March 1, 2007
Beneath the Surface
By creating a sustainable siding, two young architects aim to produce better buildings.
When Kate Wise and Anna Motzer entered their concept for paulownia-wood siding in Metropolis’s Next Generation competition last year, it was just an idea—a big idea as it turns out, but far from market ready. Called Surface Treatment, their proposal to integrate functional ornamentation into the building facade earned a runner-up position, giving the Los Angeles–based partners the validation they needed to turn their scheme into a real-world solution. Now, with plans under way to produce a prototype in the near future, Wise and Motzer are busy refining their design, building a Web site, and planting trees.
Surface Treatment developed out of the designers’ interest in paulownia, an environmentally friendly wood whose physical properties make it well suited to architectural applications. “We were amazed that people weren’t using it more for buildings,” Wise says. “When the Next Generation competition came along, it gave us the impetus to make something happen with this raw material that we thought could be so interesting.” Lightweight straight-grained paulownia is easily worked yet resists warping and splitting when nailed. It weathers well—much like cedar shingles—and with very little sap to attract insects, it rarely succumbs to infestation. “What’s unique about it is that it will resprout from its own root stock, so you don’t have to replant it,” Dan Blickenstaff, former president of the American Paulownia Association, says of the fast-growing tree. “But it’s still a niche in this country, as far as availability goes.”
Recent graduates of UCLA’s master’s program in architecture, Motzer and Wise feel that giving buildings a face-lift can help restore dilapidated downtowns to the vital communities they once were. “The last few decades have had so much cheap, bad construction,” Wise says. “More compelling facades would improve the urban environment, and that’s where our wood siding comes into play.” Vinyl siding—the inexpensive mainstream option—is the obvious offender. “We wanted to replace this awful vinyl with something very beautiful and natural,” Motzer says.
Switching from vinyl to paulownia isn’t the cheapest option, but Wise is confident that the wood could become more competitive if availability increases. Plus paulownia offers environmental and practical advantages. Although vinyl can be recycled, it takes more energy to manufacture than biodegradable paulownia. And Surface Treatment’s innovative design ensures that installation is as efficient as traditional siding while also being customizable. Its plug-in system of standardized laminated components, which are CNC milled into sculptural panels, can be arranged to accommodate the specifications of any house. Fully installed, the system forms a seamless undulating surface that integrates elements like sunshades and planters. “The idea is to make an integral, organic facade that’s decorative as well as functional,” Wise says.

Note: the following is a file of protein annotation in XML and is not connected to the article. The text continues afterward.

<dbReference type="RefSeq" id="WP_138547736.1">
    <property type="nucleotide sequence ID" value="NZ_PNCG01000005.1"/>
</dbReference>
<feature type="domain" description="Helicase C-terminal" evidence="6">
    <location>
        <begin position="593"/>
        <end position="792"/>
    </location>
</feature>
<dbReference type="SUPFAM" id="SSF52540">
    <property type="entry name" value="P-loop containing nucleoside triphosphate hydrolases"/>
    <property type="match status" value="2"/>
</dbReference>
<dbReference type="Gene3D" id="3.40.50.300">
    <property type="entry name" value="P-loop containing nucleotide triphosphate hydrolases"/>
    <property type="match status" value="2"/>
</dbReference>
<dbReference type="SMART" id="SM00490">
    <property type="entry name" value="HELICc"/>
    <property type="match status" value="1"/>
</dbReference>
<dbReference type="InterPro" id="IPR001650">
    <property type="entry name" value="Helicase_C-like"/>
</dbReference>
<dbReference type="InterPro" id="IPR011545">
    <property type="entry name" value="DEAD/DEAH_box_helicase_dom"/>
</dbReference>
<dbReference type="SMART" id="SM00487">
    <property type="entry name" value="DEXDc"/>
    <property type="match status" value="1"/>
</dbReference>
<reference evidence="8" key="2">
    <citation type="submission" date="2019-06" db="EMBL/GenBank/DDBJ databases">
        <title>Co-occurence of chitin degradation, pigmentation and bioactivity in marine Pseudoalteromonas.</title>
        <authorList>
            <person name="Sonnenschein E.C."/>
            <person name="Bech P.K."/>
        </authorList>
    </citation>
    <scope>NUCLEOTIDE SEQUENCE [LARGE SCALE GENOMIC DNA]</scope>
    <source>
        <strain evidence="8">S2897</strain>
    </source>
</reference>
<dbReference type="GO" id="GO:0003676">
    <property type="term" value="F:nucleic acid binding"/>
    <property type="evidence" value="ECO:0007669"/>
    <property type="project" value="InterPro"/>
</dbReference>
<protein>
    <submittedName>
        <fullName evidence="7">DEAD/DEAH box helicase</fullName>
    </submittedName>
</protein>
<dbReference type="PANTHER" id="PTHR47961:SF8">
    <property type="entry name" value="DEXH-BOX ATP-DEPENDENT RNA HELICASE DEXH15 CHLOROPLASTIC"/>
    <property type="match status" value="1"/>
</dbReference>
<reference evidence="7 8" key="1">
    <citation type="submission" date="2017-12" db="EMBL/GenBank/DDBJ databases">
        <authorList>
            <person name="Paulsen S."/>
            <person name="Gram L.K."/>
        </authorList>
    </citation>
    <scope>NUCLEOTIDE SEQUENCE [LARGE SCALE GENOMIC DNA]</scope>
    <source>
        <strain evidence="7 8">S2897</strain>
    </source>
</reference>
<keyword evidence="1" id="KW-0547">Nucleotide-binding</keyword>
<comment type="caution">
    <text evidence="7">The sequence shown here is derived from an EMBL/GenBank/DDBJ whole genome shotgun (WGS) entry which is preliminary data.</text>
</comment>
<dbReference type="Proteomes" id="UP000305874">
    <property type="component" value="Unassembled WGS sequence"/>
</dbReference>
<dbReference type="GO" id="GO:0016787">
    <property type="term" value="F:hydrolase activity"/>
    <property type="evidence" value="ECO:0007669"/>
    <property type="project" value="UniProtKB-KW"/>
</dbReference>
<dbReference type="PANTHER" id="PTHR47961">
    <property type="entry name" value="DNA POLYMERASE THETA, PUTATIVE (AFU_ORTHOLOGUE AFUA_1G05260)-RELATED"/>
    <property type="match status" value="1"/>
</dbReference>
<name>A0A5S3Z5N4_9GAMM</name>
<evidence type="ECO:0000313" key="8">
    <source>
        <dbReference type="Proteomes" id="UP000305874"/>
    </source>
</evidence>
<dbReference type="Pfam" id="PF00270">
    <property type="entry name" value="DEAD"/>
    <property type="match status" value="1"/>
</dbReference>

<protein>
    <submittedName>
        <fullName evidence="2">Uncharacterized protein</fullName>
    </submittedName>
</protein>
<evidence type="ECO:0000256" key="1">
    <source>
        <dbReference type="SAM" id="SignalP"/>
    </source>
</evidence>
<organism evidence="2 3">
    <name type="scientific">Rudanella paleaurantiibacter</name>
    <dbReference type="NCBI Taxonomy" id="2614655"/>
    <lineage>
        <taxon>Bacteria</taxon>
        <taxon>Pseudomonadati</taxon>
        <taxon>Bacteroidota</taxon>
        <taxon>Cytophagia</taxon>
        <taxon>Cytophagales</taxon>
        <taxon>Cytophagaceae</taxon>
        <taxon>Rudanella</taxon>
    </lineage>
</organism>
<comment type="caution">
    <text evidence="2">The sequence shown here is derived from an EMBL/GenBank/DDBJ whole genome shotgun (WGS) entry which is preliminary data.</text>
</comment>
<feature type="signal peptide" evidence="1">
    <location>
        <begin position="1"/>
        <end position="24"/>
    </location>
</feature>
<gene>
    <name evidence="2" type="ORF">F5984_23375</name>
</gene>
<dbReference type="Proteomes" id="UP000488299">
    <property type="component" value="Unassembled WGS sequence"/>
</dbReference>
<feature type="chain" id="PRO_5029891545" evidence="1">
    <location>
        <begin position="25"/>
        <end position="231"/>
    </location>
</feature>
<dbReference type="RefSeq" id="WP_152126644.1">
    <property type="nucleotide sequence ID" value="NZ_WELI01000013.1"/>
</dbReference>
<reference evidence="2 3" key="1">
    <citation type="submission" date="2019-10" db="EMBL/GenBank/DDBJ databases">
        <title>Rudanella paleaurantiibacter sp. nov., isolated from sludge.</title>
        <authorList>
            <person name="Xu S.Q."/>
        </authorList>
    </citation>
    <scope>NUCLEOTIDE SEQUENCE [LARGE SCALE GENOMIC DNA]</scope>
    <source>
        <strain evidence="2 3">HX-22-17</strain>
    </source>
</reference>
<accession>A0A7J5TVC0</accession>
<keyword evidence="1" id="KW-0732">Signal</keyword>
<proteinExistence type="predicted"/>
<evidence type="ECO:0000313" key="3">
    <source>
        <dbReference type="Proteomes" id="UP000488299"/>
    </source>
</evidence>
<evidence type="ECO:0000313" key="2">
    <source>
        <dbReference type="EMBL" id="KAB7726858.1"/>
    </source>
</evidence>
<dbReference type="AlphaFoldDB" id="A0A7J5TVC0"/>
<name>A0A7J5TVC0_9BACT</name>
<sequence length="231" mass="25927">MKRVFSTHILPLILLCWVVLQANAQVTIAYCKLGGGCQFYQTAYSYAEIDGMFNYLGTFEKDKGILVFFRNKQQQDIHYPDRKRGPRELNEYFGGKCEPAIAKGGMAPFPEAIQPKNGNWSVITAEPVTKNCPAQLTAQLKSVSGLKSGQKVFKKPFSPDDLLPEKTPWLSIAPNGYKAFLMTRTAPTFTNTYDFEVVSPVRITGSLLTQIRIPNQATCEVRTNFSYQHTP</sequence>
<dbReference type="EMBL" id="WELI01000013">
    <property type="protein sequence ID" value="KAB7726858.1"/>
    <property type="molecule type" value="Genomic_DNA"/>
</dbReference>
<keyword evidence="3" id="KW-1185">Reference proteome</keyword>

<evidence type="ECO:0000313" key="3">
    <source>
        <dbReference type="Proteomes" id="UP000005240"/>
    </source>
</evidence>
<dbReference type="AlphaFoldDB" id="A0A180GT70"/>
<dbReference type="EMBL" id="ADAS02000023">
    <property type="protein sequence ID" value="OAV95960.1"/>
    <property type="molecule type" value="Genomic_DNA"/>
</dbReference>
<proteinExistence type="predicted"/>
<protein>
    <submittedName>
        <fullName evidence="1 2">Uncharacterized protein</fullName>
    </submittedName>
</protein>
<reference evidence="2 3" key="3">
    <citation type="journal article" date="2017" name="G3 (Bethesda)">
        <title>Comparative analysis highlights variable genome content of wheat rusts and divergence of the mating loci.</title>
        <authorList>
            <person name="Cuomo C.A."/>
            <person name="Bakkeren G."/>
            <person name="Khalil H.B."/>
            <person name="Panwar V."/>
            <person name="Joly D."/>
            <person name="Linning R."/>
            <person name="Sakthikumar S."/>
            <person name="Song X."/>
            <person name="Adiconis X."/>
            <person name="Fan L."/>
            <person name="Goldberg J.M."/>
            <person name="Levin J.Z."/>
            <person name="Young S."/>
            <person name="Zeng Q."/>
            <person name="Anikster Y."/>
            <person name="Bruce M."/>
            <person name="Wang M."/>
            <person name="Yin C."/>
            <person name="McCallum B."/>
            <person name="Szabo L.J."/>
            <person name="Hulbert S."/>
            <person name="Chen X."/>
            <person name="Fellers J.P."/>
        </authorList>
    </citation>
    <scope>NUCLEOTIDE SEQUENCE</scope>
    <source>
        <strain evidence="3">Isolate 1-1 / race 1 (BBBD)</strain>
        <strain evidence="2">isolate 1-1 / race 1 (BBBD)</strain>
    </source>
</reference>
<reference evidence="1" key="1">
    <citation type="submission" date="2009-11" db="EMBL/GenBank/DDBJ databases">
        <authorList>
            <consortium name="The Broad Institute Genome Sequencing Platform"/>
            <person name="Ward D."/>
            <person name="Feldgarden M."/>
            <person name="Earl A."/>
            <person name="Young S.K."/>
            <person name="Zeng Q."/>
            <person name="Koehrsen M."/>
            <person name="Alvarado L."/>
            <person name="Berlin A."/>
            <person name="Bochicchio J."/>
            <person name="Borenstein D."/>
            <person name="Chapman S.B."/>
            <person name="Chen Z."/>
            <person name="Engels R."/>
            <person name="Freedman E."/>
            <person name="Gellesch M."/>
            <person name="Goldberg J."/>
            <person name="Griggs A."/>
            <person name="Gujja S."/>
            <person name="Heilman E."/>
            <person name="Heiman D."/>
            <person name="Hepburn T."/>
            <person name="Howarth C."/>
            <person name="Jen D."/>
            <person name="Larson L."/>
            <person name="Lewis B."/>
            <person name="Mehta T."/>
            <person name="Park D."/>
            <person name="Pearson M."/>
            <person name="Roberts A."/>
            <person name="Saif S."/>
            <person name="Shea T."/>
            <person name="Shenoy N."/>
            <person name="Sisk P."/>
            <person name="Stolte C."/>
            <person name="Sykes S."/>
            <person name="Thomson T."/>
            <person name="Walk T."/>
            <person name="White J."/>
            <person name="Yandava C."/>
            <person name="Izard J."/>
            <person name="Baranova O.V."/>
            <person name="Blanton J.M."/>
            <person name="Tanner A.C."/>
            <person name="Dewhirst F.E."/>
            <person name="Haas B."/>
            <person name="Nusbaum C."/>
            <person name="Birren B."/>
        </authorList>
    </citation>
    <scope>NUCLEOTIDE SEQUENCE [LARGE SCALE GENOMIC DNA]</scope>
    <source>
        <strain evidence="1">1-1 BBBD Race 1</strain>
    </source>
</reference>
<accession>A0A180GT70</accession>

Motzer and Wise, who aim to plant seedlings on family-owned land this spring, are resolving the practical details of their design—such as how to hang the panels—as they prepare to install a prototype on a friend’s Los Angeles home in the coming months. “Once we have a physical prototype, it can become a product,” Motzer says. “We’re at the point where we’ll find out if it’s going to become something.” Regardless, Surface Treatment has laid the groundwork for a partnership rooted in an architecturally based exploration of materials, technologies, and sustainable concepts: the architects, who currently have day jobs, plan to expand their extracurricular collaboration. “Surface Treatment is just one facet of our design and thought process,” Motzer says. “We’re working on a Web site that will communicate what we’re doing and what we’re interested in. Surface Treatment will be the first highlight.”